Swallowing and Quality of Life

Have you ever had a bad cold, or an allergy that caused your nose to be so stuffed up that it became hard to breathe? In those moments, have you considered how nice it is to be able to breathe without effort or concentration?

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I imagine that that’s what it’s like for people who have swallowing disorders, or dysphagia. Swallowing is a function you don’t think much about until you can’t do it anymore, and then it becomes a preoccupation that makes you miserable.

To me, one of the most profound things about dysphagia is how it impacts quality of life.

On the blog, we talk a lot about causes for dysphagia (stroke, head and neck cancer, traumatic brain injury, sarcopenia, etc.), and methods to treat it (have you heard of the SwallowSTRONG?) We talk about the serious health complications dysphagia can cause (aspiration pneumonia, malnutrition, etc.)

What we haven’t talked much about what having a swallowing disorder might be like. So with this post, I want to engage your empathy: if you don’t have a swallowing disorder, think about what it would be like if you did. If you are suffering from dysphagia, understand that the goal of this post is to help people to understand how serious it is to not be able to swallow.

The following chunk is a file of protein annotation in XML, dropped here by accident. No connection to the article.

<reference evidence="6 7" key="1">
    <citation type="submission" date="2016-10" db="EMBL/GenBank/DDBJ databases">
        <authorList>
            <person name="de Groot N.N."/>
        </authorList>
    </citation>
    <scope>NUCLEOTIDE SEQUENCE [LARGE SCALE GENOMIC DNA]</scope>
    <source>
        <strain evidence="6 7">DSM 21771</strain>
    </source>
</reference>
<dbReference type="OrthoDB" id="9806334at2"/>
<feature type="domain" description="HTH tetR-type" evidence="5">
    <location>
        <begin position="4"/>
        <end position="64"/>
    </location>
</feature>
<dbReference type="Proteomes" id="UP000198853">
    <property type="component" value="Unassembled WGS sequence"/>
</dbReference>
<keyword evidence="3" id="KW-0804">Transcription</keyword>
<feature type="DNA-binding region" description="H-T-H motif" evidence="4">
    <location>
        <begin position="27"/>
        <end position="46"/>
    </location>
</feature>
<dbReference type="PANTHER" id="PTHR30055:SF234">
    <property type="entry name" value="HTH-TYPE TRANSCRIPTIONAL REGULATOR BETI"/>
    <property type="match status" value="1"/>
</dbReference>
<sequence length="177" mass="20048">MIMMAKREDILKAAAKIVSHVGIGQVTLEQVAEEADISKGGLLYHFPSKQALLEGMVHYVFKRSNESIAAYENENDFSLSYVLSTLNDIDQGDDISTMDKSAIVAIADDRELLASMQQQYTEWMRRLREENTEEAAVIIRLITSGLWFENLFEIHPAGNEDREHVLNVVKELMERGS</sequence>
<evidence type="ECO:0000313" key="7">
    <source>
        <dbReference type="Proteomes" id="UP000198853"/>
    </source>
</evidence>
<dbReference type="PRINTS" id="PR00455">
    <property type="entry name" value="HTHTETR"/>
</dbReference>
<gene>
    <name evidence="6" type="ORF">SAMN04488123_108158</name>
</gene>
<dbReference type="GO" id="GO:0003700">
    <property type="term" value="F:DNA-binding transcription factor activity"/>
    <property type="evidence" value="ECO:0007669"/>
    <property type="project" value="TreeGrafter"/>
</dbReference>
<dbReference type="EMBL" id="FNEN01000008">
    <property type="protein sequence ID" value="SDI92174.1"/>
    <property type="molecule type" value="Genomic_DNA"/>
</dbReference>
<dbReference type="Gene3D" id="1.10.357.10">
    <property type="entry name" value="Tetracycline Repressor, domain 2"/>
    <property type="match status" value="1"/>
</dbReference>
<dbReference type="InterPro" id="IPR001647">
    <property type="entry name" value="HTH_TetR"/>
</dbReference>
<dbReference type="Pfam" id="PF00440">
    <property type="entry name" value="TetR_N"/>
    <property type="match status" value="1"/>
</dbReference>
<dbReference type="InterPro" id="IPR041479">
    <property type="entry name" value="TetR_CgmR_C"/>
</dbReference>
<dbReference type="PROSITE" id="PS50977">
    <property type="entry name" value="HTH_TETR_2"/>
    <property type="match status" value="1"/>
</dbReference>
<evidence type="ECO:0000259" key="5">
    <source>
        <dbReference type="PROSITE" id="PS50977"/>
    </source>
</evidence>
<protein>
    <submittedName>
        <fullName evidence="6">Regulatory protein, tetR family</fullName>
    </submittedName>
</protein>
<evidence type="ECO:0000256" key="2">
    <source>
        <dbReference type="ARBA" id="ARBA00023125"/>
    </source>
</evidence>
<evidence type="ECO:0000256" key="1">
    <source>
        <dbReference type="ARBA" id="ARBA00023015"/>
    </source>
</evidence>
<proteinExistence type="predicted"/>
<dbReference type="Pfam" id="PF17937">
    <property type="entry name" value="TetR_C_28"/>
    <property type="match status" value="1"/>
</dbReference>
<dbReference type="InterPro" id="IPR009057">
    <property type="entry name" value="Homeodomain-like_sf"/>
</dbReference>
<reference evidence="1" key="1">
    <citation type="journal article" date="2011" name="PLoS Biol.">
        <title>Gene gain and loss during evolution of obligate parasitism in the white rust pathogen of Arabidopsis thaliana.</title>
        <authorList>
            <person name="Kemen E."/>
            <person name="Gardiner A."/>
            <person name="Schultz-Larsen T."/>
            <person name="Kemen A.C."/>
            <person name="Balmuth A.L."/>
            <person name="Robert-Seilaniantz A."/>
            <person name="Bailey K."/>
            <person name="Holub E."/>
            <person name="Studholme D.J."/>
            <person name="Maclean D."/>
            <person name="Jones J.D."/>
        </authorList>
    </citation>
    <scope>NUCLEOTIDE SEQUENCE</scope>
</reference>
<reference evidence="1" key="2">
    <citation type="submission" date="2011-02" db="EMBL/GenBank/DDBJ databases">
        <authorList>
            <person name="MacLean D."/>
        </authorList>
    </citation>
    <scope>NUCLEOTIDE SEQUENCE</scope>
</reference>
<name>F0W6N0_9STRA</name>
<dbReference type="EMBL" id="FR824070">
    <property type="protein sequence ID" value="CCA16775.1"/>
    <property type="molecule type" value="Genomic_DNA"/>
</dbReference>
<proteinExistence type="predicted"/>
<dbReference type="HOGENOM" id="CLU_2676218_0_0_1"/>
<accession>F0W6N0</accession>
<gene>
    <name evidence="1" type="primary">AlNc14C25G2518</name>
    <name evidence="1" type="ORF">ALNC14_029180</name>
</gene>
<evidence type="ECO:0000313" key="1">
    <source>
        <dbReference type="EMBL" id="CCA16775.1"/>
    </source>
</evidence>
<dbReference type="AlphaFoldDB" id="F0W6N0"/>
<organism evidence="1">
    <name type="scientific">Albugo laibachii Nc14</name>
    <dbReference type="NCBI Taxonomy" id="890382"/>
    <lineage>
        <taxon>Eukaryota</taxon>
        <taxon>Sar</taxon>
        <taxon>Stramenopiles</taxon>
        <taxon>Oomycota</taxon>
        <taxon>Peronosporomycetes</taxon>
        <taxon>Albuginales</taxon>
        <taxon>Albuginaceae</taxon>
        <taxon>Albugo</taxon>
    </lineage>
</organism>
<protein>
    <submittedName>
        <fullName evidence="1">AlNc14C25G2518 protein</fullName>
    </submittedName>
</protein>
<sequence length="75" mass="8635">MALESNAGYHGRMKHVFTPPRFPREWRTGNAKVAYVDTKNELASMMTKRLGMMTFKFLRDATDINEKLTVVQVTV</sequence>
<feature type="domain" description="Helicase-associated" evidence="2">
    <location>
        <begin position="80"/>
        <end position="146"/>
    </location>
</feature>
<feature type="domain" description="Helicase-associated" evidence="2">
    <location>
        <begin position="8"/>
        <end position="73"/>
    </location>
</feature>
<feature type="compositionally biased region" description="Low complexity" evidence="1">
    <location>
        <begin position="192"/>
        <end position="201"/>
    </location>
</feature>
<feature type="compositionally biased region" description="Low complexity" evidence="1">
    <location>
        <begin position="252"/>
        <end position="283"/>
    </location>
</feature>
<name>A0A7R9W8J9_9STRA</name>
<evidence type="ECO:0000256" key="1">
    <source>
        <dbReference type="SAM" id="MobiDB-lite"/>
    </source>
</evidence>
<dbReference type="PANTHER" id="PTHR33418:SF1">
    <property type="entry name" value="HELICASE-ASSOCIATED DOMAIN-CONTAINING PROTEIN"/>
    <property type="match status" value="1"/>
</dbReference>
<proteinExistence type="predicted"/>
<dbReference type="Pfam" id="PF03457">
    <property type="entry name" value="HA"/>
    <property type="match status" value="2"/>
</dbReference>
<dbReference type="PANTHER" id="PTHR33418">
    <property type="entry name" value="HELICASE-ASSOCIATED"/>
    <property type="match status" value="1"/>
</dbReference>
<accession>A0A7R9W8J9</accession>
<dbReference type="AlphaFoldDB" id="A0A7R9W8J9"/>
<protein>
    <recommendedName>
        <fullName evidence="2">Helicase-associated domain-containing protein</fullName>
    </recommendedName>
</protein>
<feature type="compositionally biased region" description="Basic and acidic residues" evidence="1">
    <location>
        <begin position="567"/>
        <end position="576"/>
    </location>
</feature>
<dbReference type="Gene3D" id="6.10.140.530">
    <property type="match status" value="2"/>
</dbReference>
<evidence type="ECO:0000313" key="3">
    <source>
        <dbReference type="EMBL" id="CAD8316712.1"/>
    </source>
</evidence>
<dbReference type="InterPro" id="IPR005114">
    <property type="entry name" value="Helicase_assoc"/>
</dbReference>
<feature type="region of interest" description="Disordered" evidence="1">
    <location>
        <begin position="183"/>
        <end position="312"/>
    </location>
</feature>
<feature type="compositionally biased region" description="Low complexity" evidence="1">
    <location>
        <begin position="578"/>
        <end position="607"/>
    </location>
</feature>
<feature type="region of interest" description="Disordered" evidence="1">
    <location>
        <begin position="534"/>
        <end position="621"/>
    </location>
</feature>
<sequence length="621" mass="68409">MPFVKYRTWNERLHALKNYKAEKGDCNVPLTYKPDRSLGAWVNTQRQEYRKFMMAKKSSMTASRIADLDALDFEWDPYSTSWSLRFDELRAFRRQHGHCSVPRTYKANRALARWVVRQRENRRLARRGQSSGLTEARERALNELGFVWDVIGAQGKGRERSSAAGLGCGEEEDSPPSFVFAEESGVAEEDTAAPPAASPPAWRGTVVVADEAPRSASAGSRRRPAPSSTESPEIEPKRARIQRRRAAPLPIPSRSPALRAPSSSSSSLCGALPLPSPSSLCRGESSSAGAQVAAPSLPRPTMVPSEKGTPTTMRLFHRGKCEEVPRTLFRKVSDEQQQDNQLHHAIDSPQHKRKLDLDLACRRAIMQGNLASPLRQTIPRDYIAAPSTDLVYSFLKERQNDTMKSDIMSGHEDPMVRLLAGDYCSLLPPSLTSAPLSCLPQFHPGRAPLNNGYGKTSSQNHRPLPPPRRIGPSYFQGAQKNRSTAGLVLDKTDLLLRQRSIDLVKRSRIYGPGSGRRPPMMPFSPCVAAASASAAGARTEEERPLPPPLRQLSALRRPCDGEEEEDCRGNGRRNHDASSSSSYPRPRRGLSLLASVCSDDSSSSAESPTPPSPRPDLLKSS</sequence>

Food and drink are such major parts of our social lives as human beings. Nearly every gathering among people, from coffee dates to birthday parties to graduations to religious services involves sharing food or drink with people you love. When you’re unable to swallow, you can’t enjoy any of these functions in the way you did before.

The extra effort and time it takes for each swallow causes embarrassment and stress. You become so preoccupied by your difficulty with swallowing that you can’t enjoy your conversations.

It’s no wonder that swallowing disorders can cause people to withdraw socially. We humans are social animals, and we need social interaction to achieve a high quality of life.

Obviously, we at Swallow Solutions want the best possible health outcomes for our patients. But a real driving force to what we do is improving patient quality of life.

We’re so proud and happy to have helped patients who couldn’t swallow regain the ability to swallow again. It’s our hope that after reading this post, you understand just why that is.

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